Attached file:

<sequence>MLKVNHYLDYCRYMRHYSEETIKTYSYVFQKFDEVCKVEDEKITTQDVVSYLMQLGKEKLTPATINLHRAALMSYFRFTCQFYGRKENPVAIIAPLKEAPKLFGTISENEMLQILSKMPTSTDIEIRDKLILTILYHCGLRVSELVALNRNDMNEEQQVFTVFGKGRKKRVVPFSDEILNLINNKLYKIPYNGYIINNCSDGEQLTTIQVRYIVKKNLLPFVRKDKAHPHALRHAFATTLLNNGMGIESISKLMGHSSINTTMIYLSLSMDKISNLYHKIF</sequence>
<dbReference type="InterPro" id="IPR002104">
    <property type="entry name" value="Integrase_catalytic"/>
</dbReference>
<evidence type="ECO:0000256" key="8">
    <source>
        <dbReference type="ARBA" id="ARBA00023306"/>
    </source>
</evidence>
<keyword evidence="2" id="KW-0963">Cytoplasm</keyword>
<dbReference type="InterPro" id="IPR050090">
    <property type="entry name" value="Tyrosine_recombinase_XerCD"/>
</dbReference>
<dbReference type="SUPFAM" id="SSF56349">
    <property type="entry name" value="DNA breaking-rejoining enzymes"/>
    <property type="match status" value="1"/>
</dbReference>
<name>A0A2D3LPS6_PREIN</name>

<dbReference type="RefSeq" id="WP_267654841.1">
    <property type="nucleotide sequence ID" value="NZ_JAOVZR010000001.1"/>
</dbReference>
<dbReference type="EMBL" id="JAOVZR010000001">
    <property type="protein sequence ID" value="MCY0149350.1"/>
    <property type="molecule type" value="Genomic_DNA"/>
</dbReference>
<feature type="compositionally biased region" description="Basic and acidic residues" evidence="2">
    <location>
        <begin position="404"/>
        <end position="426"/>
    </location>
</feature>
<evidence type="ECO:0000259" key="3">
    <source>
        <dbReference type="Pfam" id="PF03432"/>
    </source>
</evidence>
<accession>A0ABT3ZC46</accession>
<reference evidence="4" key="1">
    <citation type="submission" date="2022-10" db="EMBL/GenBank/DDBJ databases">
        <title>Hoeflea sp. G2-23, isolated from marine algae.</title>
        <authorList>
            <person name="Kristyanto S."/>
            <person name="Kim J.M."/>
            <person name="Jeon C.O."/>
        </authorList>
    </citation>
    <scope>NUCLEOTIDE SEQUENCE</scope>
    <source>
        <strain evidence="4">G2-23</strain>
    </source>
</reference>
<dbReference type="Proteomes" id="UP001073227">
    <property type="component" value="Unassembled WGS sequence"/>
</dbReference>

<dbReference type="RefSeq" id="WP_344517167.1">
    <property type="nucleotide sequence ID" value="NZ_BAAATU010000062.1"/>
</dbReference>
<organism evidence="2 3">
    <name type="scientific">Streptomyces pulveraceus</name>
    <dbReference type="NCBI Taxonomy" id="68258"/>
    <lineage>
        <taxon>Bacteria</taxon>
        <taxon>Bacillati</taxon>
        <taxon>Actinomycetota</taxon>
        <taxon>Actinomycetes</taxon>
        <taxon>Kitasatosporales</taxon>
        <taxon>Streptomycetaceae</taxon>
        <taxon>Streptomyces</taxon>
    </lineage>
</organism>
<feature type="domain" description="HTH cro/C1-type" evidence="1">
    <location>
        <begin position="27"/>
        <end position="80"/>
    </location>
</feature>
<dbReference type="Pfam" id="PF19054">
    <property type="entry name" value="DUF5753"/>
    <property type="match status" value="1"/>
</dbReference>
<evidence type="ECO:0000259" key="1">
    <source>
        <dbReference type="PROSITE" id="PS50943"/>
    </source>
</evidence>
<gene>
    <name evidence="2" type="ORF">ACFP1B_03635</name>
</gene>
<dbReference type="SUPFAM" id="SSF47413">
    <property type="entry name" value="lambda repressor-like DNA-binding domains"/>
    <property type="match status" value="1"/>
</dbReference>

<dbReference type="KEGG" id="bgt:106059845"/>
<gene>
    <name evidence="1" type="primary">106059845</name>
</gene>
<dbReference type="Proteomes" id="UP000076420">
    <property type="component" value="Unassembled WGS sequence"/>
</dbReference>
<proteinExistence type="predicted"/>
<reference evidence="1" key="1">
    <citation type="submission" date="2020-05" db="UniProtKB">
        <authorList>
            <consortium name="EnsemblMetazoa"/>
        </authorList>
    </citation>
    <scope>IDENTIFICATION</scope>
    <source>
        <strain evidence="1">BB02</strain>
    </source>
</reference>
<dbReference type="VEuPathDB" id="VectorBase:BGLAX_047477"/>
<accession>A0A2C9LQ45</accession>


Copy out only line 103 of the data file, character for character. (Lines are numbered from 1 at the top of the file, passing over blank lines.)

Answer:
        <authorList>